The Berlin Wall

The Berlin Wall

The Berlin Wall, built in August of 1961,
was a physical symbol of the political and emotional divisions of Germany.

The Wall was built because of a long lasting
suspicion among the Soviet Union on one side and Western Europe and the

United States on the other. Once World War II was over, these Allies no
longer had a common purpose to hold them together. Their differences became
less hidden and more irreconcilable. The Western Allies quickly realized
they couldn't "kick a dog when its already down", and that Germany was
in desperate need of help." Therefore, the Allies' aim was to rebuild Germany's
economy. The Soviet Union disagreed with this plan immensely, and instead
they became busy with setting up Communist dictatorships in their conquered
areas, such as the zone of East Germany. This major difference among these
powers marked the beginning of the Cold War. The war was not of physical
battle, but of international diplomacy. Germany now became the prize struggle
between enemies.

In response to the numbers of people who
fled the communist world to the free world, East Germany built a wall that
cut across the heart of Berlin. It was an improvised structure, thrown
up overnight. In the months and years to follow, it would harden into a
massive barrier of concrete blocks, barbed wire, machine gun towers, and
minefields. The Wall became 103 miles long, and it was approximately ten
to thirteen feet high. It cut across 193 roads, and it sealed West Berlin
not only from the rest of the city to the east, but from all of East Germany.

"A second wall was eventually built 100 miles to the east of the original
wall. 293 watchtowers, 66 miles of antivechicle trenches, hundreds of killer
guard dogs, countless searchlights, alarms, and self-firing guns were all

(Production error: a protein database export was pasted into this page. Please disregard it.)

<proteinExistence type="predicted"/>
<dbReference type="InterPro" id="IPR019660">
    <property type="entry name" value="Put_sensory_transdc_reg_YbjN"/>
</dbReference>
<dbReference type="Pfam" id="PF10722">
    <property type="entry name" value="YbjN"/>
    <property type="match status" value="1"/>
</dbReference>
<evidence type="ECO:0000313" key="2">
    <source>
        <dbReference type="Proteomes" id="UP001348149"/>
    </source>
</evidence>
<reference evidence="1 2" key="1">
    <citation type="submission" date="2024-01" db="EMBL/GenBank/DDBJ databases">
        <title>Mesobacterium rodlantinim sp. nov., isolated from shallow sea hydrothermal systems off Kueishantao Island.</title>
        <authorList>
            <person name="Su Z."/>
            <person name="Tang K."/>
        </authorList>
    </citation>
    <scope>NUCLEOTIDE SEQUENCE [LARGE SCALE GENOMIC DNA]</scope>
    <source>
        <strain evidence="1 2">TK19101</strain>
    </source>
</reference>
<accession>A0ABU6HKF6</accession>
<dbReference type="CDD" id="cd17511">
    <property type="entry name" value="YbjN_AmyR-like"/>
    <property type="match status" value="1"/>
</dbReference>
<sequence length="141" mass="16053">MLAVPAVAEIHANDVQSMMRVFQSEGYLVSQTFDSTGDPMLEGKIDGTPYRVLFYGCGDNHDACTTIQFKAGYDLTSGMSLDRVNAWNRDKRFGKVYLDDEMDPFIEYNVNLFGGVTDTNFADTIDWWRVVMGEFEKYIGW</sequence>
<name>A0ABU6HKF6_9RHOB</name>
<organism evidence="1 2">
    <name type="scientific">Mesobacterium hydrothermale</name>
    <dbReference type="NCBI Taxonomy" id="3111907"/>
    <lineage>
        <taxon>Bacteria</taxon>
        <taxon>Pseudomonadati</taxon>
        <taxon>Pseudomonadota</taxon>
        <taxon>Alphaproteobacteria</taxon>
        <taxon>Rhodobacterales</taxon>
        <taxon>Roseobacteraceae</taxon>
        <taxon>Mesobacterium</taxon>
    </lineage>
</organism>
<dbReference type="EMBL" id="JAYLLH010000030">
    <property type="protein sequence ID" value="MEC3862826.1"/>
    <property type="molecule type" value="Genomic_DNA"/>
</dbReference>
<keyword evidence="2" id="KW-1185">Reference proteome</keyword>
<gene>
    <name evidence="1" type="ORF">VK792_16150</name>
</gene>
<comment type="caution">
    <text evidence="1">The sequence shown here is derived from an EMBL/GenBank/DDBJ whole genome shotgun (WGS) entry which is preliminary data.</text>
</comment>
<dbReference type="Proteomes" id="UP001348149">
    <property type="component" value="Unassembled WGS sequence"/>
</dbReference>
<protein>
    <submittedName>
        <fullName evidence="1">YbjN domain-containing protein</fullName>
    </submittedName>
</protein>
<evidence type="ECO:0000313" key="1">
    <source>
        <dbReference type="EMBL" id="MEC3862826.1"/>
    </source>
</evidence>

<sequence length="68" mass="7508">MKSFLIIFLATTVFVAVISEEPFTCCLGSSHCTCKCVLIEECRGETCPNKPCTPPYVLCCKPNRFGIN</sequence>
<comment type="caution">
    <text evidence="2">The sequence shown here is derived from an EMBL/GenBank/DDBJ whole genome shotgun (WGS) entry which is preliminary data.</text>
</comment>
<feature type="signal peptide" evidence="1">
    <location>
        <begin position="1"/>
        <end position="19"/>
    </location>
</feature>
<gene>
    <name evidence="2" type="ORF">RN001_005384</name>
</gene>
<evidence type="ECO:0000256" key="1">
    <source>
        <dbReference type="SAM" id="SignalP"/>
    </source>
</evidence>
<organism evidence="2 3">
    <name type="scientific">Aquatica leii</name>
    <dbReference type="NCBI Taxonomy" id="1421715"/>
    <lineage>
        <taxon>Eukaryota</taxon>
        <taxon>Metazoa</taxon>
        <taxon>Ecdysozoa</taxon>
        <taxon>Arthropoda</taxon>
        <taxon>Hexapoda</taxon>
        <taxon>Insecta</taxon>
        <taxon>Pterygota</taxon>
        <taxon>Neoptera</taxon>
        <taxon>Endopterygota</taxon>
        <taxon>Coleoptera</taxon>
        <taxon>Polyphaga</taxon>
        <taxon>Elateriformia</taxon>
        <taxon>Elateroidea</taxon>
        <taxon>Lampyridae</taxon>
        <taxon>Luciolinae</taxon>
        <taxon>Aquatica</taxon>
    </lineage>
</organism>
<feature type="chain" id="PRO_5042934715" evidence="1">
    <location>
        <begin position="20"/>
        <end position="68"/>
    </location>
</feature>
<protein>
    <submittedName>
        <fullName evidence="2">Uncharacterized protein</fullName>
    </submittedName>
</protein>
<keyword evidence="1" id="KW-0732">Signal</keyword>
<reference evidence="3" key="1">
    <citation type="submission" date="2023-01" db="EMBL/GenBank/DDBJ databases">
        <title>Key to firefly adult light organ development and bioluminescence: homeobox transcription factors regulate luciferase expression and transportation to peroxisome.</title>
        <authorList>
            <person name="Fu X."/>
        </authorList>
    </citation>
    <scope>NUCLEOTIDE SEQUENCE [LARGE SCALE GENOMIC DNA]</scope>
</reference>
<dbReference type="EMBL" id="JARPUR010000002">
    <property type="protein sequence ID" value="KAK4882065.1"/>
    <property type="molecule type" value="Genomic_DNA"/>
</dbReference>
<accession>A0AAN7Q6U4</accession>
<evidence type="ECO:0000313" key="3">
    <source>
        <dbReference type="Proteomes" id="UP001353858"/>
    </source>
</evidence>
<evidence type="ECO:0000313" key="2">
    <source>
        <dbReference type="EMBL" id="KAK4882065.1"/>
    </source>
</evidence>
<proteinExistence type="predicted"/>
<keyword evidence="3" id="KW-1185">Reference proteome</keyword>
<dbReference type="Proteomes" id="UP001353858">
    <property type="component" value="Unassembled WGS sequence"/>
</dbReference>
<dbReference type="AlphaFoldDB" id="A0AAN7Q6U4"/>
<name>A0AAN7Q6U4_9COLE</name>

used to keep East Germans form leaving." (Mirabile 7)

In the night of August 12, Walter Ulbricht
of East Germany, had his troops unroll their barbed wire "to protect the
frontier...from American spies and the criminal slave traders of West Germany."
(Galante 1) On the morning of the 13th, Berliners awoke to discover telephones
line dead between West and East Berlin and train services at a standstill.

Families were separated, for the Wall had run through parks, public areas,
and even buildings.

The Wall did not hold them back from freedom.

According to reports, official figures show that more than 400 people died
trying to flee. Human-rights activists say that the true figure could be
closer to 800. Many of these escape attempts were dramatic. People leapt
form windows, tunneled and crept through sewers, rammed through the gates
in steel-plated trucks, crawled through mud, and swam the icy waters of
the city's rivers and canals. Even though the Wall created international
crises, divided families, and spawned villains and gangsters, it also produced
its heroes. Brave men and women who lived in the shadow of the Wall found
ways to elude Communism.

Escape soon became harder. The barbed wire
was replaced with concrete slabs. Waterways were blocked by underground
fences. Windows along the borders had bricks instead of glass. Getting
across became increasingly difficult, and it required ingenuity as well
as determination.

In the first year alone, 14 attempts were
made to breach the wall through driving into it. Many drove through legal
checkpoints. Twice, East Germans escaped in a car so low that it could
be driven right under the horizontal bars at the crossing points. Vertical
bars were added to make it even more impossible. Many escaped in cleverly
designed hiding places in cars driven by West Germans who could cross the
border legally. Three escaped using Soviet Union military uniforms that
a friend had sewn for them. Peter Fechter, an eighteen year old boy, was
one of the first who tried to scale the wall outright. The East Germans
shot him down while West Berliners heard Fechter's cries for help for nearly
an hour.

Escapees tried to get under the Wall using
sewer systems. (It soon became blocked by watchful East German police)

In 1962, NBC, the American Public television network, provided funds to
dig a tunnel from Bernauer St., in East Berlin, to Schoenholzer St., in

West Berlin. "That September, the TV network filmed the escape of fifty-six
refugees before flooding shut down the tunnel." (Mirabile 10) Probably
the longest and the most famous tunnel was the one built in 1964 by Wolfgang

Fuchs. This tunnel was Fuchs's seventh, and it was 140 ft. long, almost

40 ft. below the city, and about 28 inches high inside. It took six months
to build, and 57 people were able to use it before it was discovered.

Man's intelligence and ingenuity was constantly
being tested to cross the Wall. "One